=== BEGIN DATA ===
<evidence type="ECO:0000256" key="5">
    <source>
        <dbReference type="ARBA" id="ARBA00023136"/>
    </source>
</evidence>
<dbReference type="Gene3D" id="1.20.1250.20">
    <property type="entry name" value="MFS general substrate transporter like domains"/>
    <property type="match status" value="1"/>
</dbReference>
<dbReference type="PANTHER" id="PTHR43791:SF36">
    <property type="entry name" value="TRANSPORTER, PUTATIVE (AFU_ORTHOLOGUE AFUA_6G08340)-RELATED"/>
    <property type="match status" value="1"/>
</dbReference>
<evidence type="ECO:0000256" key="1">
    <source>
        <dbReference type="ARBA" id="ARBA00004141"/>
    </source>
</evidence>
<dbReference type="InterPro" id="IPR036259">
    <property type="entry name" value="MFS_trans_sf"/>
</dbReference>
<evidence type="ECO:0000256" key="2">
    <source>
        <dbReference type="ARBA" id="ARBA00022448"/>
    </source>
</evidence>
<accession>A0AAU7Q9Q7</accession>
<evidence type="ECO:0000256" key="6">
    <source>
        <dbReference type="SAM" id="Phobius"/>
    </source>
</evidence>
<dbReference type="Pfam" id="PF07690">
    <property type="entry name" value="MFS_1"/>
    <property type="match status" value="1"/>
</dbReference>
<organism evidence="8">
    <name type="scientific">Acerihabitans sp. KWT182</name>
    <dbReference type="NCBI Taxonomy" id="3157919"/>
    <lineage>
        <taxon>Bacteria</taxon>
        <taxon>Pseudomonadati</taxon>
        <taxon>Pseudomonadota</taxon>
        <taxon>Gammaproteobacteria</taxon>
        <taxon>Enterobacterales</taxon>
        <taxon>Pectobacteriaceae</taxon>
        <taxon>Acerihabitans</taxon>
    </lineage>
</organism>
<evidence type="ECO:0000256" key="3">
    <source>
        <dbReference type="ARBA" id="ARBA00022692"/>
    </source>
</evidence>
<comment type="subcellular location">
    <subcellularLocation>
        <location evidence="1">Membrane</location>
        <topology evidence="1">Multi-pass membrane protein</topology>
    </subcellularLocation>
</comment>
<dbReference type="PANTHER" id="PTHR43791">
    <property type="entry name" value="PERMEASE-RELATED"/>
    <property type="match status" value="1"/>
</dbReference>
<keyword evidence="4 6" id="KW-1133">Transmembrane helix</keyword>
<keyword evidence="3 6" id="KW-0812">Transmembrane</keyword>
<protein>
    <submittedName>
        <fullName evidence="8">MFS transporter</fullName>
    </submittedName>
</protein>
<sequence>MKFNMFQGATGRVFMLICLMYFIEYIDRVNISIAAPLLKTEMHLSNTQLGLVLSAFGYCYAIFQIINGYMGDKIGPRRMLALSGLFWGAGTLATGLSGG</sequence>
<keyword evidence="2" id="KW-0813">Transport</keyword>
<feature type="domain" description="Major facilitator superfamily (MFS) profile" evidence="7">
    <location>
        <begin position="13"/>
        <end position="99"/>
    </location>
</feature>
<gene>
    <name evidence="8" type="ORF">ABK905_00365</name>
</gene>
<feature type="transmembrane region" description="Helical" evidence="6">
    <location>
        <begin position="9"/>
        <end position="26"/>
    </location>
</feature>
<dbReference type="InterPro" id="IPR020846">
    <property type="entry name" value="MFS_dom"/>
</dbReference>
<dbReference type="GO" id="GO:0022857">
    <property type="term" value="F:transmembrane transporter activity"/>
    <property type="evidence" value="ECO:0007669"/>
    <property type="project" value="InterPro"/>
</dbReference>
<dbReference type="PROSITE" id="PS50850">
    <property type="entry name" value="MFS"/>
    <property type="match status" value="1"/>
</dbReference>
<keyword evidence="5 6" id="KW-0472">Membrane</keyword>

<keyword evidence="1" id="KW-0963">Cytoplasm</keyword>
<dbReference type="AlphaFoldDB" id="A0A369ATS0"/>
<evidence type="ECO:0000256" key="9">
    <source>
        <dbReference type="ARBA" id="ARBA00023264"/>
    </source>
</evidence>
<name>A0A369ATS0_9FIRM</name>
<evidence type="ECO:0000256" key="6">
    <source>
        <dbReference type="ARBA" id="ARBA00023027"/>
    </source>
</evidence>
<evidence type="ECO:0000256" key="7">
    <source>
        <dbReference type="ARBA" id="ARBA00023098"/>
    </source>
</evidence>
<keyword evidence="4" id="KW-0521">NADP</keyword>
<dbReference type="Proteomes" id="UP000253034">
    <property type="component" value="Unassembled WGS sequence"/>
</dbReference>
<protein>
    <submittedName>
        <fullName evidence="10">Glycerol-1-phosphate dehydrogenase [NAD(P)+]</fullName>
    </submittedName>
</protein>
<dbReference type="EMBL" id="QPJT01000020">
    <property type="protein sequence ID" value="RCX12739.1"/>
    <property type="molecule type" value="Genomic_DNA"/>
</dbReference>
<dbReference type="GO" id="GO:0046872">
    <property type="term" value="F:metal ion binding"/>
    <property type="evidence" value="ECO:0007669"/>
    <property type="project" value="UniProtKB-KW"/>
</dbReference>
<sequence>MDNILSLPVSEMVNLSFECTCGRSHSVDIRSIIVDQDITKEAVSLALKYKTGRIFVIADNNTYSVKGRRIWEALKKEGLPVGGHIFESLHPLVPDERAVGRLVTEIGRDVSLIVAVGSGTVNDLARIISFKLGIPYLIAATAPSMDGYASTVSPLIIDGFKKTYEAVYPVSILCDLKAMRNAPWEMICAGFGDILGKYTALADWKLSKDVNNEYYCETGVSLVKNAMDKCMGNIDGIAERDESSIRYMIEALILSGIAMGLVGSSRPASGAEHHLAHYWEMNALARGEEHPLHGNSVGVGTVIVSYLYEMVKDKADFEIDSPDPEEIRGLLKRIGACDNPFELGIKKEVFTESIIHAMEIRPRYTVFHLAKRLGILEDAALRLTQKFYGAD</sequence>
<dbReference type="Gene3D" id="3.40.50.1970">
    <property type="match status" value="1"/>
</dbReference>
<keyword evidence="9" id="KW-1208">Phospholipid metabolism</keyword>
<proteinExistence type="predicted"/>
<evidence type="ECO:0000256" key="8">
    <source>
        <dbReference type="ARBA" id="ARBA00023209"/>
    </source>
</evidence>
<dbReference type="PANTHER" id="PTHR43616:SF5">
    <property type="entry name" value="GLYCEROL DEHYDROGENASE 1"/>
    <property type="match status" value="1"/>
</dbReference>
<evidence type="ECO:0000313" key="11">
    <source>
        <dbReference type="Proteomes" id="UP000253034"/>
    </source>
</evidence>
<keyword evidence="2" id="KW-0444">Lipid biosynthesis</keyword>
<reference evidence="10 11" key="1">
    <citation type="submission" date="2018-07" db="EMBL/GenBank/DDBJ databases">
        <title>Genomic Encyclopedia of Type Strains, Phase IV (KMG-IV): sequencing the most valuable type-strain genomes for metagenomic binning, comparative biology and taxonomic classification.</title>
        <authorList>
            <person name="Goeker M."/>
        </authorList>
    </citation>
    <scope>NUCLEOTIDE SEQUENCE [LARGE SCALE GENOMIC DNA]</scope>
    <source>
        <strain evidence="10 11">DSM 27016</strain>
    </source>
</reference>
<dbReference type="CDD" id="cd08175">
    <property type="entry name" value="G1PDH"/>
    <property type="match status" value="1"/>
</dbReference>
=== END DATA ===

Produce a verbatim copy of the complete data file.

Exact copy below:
<evidence type="ECO:0000256" key="5">
    <source>
        <dbReference type="ARBA" id="ARBA00023136"/>
    </source>
</evidence>
<dbReference type="Gene3D" id="1.20.1250.20">
    <property type="entry name" value="MFS general substrate transporter like domains"/>
    <property type="match status" value="1"/>
</dbReference>
<dbReference type="PANTHER" id="PTHR43791:SF36">
    <property type="entry name" value="TRANSPORTER, PUTATIVE (AFU_ORTHOLOGUE AFUA_6G08340)-RELATED"/>
    <property type="match status" value="1"/>
</dbReference>
<evidence type="ECO:0000256" key="1">
    <source>
        <dbReference type="ARBA" id="ARBA00004141"/>
    </source>
</evidence>
<dbReference type="InterPro" id="IPR036259">
    <property type="entry name" value="MFS_trans_sf"/>
</dbReference>
<evidence type="ECO:0000256" key="2">
    <source>
        <dbReference type="ARBA" id="ARBA00022448"/>
    </source>
</evidence>
<accession>A0AAU7Q9Q7</accession>
<evidence type="ECO:0000256" key="6">
    <source>
        <dbReference type="SAM" id="Phobius"/>
    </source>
</evidence>
<dbReference type="Pfam" id="PF07690">
    <property type="entry name" value="MFS_1"/>
    <property type="match status" value="1"/>
</dbReference>
<organism evidence="8">
    <name type="scientific">Acerihabitans sp. KWT182</name>
    <dbReference type="NCBI Taxonomy" id="3157919"/>
    <lineage>
        <taxon>Bacteria</taxon>
        <taxon>Pseudomonadati</taxon>
        <taxon>Pseudomonadota</taxon>
        <taxon>Gammaproteobacteria</taxon>
        <taxon>Enterobacterales</taxon>
        <taxon>Pectobacteriaceae</taxon>
        <taxon>Acerihabitans</taxon>
    </lineage>
</organism>
<evidence type="ECO:0000256" key="3">
    <source>
        <dbReference type="ARBA" id="ARBA00022692"/>
    </source>
</evidence>
<comment type="subcellular location">
    <subcellularLocation>
        <location evidence="1">Membrane</location>
        <topology evidence="1">Multi-pass membrane protein</topology>
    </subcellularLocation>
</comment>
<dbReference type="PANTHER" id="PTHR43791">
    <property type="entry name" value="PERMEASE-RELATED"/>
    <property type="match status" value="1"/>
</dbReference>
<keyword evidence="4 6" id="KW-1133">Transmembrane helix</keyword>
<keyword evidence="3 6" id="KW-0812">Transmembrane</keyword>
<protein>
    <submittedName>
        <fullName evidence="8">MFS transporter</fullName>
    </submittedName>
</protein>
<sequence>MKFNMFQGATGRVFMLICLMYFIEYIDRVNISIAAPLLKTEMHLSNTQLGLVLSAFGYCYAIFQIINGYMGDKIGPRRMLALSGLFWGAGTLATGLSGG</sequence>
<keyword evidence="2" id="KW-0813">Transport</keyword>
<feature type="domain" description="Major facilitator superfamily (MFS) profile" evidence="7">
    <location>
        <begin position="13"/>
        <end position="99"/>
    </location>
</feature>
<gene>
    <name evidence="8" type="ORF">ABK905_00365</name>
</gene>
<feature type="transmembrane region" description="Helical" evidence="6">
    <location>
        <begin position="9"/>
        <end position="26"/>
    </location>
</feature>
<dbReference type="InterPro" id="IPR020846">
    <property type="entry name" value="MFS_dom"/>
</dbReference>
<dbReference type="GO" id="GO:0022857">
    <property type="term" value="F:transmembrane transporter activity"/>
    <property type="evidence" value="ECO:0007669"/>
    <property type="project" value="InterPro"/>
</dbReference>
<dbReference type="PROSITE" id="PS50850">
    <property type="entry name" value="MFS"/>
    <property type="match status" value="1"/>
</dbReference>
<keyword evidence="5 6" id="KW-0472">Membrane</keyword>

<keyword evidence="1" id="KW-0963">Cytoplasm</keyword>
<dbReference type="AlphaFoldDB" id="A0A369ATS0"/>
<evidence type="ECO:0000256" key="9">
    <source>
        <dbReference type="ARBA" id="ARBA00023264"/>
    </source>
</evidence>
<name>A0A369ATS0_9FIRM</name>
<evidence type="ECO:0000256" key="6">
    <source>
        <dbReference type="ARBA" id="ARBA00023027"/>
    </source>
</evidence>
<evidence type="ECO:0000256" key="7">
    <source>
        <dbReference type="ARBA" id="ARBA00023098"/>
    </source>
</evidence>
<keyword evidence="4" id="KW-0521">NADP</keyword>
<dbReference type="Proteomes" id="UP000253034">
    <property type="component" value="Unassembled WGS sequence"/>
</dbReference>
<protein>
    <submittedName>
        <fullName evidence="10">Glycerol-1-phosphate dehydrogenase [NAD(P)+]</fullName>
    </submittedName>
</protein>
<dbReference type="EMBL" id="QPJT01000020">
    <property type="protein sequence ID" value="RCX12739.1"/>
    <property type="molecule type" value="Genomic_DNA"/>
</dbReference>
<dbReference type="GO" id="GO:0046872">
    <property type="term" value="F:metal ion binding"/>
    <property type="evidence" value="ECO:0007669"/>
    <property type="project" value="UniProtKB-KW"/>
</dbReference>
<sequence>MDNILSLPVSEMVNLSFECTCGRSHSVDIRSIIVDQDITKEAVSLALKYKTGRIFVIADNNTYSVKGRRIWEALKKEGLPVGGHIFESLHPLVPDERAVGRLVTEIGRDVSLIVAVGSGTVNDLARIISFKLGIPYLIAATAPSMDGYASTVSPLIIDGFKKTYEAVYPVSILCDLKAMRNAPWEMICAGFGDILGKYTALADWKLSKDVNNEYYCETGVSLVKNAMDKCMGNIDGIAERDESSIRYMIEALILSGIAMGLVGSSRPASGAEHHLAHYWEMNALARGEEHPLHGNSVGVGTVIVSYLYEMVKDKADFEIDSPDPEEIRGLLKRIGACDNPFELGIKKEVFTESIIHAMEIRPRYTVFHLAKRLGILEDAALRLTQKFYGAD</sequence>
<dbReference type="Gene3D" id="3.40.50.1970">
    <property type="match status" value="1"/>
</dbReference>
<keyword evidence="9" id="KW-1208">Phospholipid metabolism</keyword>
<proteinExistence type="predicted"/>
<evidence type="ECO:0000256" key="8">
    <source>
        <dbReference type="ARBA" id="ARBA00023209"/>
    </source>
</evidence>
<dbReference type="PANTHER" id="PTHR43616:SF5">
    <property type="entry name" value="GLYCEROL DEHYDROGENASE 1"/>
    <property type="match status" value="1"/>
</dbReference>
<evidence type="ECO:0000313" key="11">
    <source>
        <dbReference type="Proteomes" id="UP000253034"/>
    </source>
</evidence>
<keyword evidence="2" id="KW-0444">Lipid biosynthesis</keyword>
<reference evidence="10 11" key="1">
    <citation type="submission" date="2018-07" db="EMBL/GenBank/DDBJ databases">
        <title>Genomic Encyclopedia of Type Strains, Phase IV (KMG-IV): sequencing the most valuable type-strain genomes for metagenomic binning, comparative biology and taxonomic classification.</title>
        <authorList>
            <person name="Goeker M."/>
        </authorList>
    </citation>
    <scope>NUCLEOTIDE SEQUENCE [LARGE SCALE GENOMIC DNA]</scope>
    <source>
        <strain evidence="10 11">DSM 27016</strain>
    </source>
</reference>
<dbReference type="CDD" id="cd08175">
    <property type="entry name" value="G1PDH"/>
    <property type="match status" value="1"/>
</dbReference>